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December 2019 -- Vol. 114, No. 4
Scroll down to read this issue!

Memories of THE BEE's first 100 years!
In 2006, THE BEE celebrated its centennial of serving Southeast Portland!  A special four-page retrospective of Inner Southeast Portland's century, written by Eileen Fitzsimons, and drawn from the pages of THE BEE over the previous 100 years, appeared in our September, 2006, issue.
Click here to read the special centenary retrospective!


Next BEE is our Pre-Christmas/January
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Mercedes Muñoz, Oregon Teacher of the Year, 2019, Franklin High School, Southeast Portland, Oregon
In the Franklin High School administrative office, holding her award plaque for being named “Oregon’s Teacher of the Year”, is Special Education teacher Mercedes Muñoz. (Photo by David F. Ashton)

Franklin High instructor named Oregon ‘Teacher of the Year’


In early October, Franklin High School (FHS) Special Education teacher Mercedes Muñoz was wondering why she’d been told to make sure she attended an all-school assembly in their gymnasium.

It didn’t take long for her to find out why. As she sat in the audience, Portland Public Schools (PPS) Superintendent Guadalupe Guerrero, surrounded by School Board members and officials, announced before the student body that Muñoz had been selected as “Oregon’s Teacher of the Year”.

“We are a better school community because of the dedication and hard work of Mercedes Muñoz,” declared FHS Principal Chris Frazier,

Not long after the hoopla surrounding the assembly subsided, Muñoz spoke to THE BEE about her award, in one of the classrooms in which she teaches. “This will be my seventh year at Franklin High School; I started here in 2013 – I started here, and stayed here.

“I teach Special Education – which means I teach a little bit of everything; and provide ‘push in support’ in classrooms for English language arts,” Muñoz explained. “To me, teaching is about giving back, and maximizing relationships with students, so they are empowered to make some choices about what they want to do for their future.”

About being awarded, Muñoz commented, “First of all, receiving the ‘Oregon Teacher of the Year’ is a big deal, clearly; but [since receiving it], up until just a couple of days ago, I’ve been – a little bit – in shock, teaching and going about my regular business of working the day-to-day stuff and not focused on the award, or what’s down the road.

“Since it was announced, a couple of past Oregon Teacher of the Year recipients have reached out to me and told me that I’d be in for a whirlwind, as I became the ‘face of education in Oregon’, which started my thinking about what I love and value about this craft.”

As she’s come to learn, Muñoz confided, she will serve as a spokesperson and representative for all Oregon teachers. Additionally, she’ll attend the “Washington Recognition Week for Teachers of the Year” in Washington, D.C. this spring – In addition to receiving year-long professional development and networking with other state Teachers of the Year.

Now, she looks forward to “sharing the joy, and passion – the rough stuff” with other educators.

“Teaching is not an easy job; sometimes people might think (she waved her hand like in a magical gesture) that abracadabra, things just fall together. But, teaching is a lot of hard work, it takes a lot of patience, and perseverance and being willing to try new things, looking for methods and ways to better teach,” elucidated Muñoz. “That’s what I want to communicate about this job.”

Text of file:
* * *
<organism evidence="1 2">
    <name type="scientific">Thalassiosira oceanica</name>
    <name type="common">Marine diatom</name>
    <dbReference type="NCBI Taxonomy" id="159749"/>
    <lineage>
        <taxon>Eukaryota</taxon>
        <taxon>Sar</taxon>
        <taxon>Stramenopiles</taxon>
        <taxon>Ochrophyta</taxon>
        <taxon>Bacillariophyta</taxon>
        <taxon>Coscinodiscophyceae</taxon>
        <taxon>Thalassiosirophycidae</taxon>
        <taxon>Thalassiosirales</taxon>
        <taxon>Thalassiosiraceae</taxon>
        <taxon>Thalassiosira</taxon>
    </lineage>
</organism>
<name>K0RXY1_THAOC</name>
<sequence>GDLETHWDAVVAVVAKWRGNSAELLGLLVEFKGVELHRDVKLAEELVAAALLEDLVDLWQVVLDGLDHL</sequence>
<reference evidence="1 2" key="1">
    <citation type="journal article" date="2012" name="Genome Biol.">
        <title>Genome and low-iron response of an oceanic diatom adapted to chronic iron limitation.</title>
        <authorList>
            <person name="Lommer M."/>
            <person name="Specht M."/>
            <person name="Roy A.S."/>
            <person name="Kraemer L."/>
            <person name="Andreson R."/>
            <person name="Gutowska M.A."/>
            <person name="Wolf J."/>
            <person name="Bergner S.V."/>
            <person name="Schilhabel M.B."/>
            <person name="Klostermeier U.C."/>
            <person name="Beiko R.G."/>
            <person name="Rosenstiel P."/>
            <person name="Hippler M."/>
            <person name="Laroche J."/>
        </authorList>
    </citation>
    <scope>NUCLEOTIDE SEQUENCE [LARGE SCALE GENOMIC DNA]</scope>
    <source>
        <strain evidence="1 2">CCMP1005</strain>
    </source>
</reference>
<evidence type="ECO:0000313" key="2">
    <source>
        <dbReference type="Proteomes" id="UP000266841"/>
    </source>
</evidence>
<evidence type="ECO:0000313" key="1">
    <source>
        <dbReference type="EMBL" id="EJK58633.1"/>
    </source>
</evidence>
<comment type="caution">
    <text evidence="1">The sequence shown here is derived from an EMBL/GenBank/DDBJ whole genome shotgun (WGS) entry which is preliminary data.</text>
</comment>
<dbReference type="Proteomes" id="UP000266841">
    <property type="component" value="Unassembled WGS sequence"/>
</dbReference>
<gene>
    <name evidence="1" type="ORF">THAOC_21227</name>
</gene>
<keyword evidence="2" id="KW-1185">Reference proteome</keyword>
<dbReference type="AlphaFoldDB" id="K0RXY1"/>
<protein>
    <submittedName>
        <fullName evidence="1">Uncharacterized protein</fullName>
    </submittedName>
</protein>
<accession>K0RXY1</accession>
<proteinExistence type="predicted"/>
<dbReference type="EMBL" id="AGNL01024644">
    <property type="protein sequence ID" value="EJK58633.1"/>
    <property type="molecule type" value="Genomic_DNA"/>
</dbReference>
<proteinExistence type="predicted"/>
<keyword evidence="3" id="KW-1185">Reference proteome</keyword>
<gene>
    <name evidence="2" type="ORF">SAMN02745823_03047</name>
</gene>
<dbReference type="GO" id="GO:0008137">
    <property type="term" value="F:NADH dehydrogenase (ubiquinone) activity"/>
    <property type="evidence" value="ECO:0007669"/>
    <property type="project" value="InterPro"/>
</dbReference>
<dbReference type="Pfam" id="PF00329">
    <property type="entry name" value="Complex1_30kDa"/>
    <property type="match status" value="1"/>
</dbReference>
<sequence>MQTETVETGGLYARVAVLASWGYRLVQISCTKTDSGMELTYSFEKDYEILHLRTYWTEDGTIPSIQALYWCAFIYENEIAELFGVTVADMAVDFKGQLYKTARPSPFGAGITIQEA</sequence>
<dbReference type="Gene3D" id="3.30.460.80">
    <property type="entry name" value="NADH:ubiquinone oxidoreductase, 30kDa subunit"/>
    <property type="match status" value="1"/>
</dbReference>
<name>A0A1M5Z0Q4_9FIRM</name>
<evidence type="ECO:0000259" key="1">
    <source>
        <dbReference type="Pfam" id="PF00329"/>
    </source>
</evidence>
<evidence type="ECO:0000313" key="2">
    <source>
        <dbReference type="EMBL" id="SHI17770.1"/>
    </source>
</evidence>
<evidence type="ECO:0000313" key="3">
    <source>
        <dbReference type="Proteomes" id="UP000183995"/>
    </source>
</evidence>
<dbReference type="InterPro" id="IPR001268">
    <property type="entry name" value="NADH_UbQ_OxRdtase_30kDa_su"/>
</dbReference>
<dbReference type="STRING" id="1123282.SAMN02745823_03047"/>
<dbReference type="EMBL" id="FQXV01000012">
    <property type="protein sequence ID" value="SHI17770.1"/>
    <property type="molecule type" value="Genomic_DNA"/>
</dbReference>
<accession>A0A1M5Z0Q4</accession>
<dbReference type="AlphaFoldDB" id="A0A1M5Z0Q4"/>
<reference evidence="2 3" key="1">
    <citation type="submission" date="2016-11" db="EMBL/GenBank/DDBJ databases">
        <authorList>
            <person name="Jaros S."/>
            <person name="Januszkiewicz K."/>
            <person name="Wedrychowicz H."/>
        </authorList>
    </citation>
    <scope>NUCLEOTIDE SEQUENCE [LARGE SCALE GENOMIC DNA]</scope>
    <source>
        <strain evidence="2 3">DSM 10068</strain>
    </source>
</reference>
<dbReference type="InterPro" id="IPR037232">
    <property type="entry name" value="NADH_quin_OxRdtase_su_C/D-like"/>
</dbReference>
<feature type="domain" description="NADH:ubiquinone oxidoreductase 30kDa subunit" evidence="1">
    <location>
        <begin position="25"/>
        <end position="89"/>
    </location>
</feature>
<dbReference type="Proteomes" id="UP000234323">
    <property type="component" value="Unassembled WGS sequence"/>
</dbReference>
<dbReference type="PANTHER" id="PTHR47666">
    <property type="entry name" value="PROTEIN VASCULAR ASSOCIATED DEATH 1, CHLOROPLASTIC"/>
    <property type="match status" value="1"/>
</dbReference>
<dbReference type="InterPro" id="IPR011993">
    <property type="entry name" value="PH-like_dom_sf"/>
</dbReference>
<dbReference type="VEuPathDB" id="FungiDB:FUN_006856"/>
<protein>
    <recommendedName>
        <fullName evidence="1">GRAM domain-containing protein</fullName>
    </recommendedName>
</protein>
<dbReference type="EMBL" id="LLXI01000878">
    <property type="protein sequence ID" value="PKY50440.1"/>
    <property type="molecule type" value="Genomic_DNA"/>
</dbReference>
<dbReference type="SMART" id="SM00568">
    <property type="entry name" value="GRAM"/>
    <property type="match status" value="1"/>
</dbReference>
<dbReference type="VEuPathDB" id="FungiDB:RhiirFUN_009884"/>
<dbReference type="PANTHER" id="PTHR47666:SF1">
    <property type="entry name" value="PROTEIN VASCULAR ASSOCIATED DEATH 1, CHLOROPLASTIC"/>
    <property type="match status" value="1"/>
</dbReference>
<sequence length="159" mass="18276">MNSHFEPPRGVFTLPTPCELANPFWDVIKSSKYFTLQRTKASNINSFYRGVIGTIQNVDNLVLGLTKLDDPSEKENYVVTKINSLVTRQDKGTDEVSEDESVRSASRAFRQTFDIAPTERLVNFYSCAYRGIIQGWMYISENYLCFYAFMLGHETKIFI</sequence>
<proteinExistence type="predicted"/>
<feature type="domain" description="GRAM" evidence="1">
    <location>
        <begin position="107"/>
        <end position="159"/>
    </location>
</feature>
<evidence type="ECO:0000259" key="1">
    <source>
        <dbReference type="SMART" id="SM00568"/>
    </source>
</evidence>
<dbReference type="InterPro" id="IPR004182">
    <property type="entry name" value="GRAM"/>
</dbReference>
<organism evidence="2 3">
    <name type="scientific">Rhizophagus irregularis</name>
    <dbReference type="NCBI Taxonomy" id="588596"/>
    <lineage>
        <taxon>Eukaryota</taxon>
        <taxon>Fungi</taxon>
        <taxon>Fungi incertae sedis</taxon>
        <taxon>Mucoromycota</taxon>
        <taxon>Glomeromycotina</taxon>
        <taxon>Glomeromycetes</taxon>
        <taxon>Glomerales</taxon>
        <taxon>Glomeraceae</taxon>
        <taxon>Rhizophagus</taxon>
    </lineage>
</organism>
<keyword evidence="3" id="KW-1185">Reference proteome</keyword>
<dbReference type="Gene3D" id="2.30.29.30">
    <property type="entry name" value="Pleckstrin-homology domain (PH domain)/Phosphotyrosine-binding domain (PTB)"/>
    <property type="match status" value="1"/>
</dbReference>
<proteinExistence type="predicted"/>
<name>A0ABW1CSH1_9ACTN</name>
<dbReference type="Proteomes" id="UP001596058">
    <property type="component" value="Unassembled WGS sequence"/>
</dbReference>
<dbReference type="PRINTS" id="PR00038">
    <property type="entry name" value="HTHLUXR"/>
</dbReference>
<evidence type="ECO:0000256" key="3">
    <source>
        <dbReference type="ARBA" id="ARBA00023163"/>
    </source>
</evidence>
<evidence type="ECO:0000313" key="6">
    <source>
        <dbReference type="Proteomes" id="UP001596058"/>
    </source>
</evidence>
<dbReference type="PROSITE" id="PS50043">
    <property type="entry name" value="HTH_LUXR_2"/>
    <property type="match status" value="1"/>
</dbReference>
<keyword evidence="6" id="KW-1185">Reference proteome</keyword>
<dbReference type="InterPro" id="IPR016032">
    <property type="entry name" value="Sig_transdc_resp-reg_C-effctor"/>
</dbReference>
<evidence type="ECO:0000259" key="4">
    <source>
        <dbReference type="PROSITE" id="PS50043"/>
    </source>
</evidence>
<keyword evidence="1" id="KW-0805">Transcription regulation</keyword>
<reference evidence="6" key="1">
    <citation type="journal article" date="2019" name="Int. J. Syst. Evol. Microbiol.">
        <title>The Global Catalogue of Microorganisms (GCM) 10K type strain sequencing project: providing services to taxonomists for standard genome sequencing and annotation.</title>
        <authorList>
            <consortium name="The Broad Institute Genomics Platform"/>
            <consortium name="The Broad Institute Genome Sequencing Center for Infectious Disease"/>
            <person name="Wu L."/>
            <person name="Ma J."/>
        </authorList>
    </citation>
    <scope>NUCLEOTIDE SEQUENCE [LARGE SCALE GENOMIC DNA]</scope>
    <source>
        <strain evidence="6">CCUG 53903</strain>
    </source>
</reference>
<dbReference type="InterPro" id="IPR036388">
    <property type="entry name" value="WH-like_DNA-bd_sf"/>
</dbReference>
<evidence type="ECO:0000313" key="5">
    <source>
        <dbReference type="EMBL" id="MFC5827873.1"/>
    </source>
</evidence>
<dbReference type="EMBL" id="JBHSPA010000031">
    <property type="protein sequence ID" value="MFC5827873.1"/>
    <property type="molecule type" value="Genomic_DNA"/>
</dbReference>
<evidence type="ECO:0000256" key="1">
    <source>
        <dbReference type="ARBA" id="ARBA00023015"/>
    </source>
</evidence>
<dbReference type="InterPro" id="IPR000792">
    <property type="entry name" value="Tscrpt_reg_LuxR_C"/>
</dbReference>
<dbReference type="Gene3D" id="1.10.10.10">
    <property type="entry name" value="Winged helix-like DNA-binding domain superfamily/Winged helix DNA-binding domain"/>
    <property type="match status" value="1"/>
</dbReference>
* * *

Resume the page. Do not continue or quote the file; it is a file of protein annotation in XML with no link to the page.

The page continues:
When asked by THE BEE about what she feels is the best part of teaching at Franklin High (an outburst of laughter occurred at that moment from the hallway), her response was to nod her head and smile broadly, “You hear the laughter and enthusiasm from the students?

“And, I love my colleagues here, which is why I’ve stayed put; it’s now a nurturing environment,” Muñoz went on. “Here, I’ve been able to develop strong relationships, and collaborate with other people who are connected with, and invested in, children – and are passionate about making a positive difference here, every day.”

An example of just one of many staffmembers whom Muñoz commended for collaboration was 33-year FHS veteran Pamela Garrett, who told us. “She’s the bomb; when I came, she ‘wrapped her heart around me’, answering my many pesky questions that I had, and, still have.”

Directly addressing parents of Franklin High students, Muñoz expressed, “I want you to know that we appreciate your collaboration. I know that parents invest in their children, and have a lot of dreams for them, and want to see their children’s talents come to fruition.

“Please, continue being partners, continue ‘showing up’, continue asking for what you need; and, if you can’t ‘open one door’ successfully, try another – because your kids are that important, and they matter.”

Electric car charging, first in Southeast, Eastport Plaza, 82nd Avenue, Southeast Portland, Oregon, PGE
These “fuel pumps” dispense 100% renewable electric energy from PGE, says Project Manager Rob Schulberg. (Photo by David F. Ashton)

Southeast’s first electric car chargers installed


Until now, people with all-electric vehicles who live or work in Southeast Portland have had to “fuel up” at home – or just hope to find a charger near their destination.

But, on Saturday morning, October 26, Portland General Electric (PGE) officials – along with representatives from TriMet, the City of Portland, and Multnomah County – cut a ribbon to officially open the new Eastport Plaza “Electric Avenue” charging station. Eastport Plaza stretches north from S.E. Holgate Boulevard at 82nd.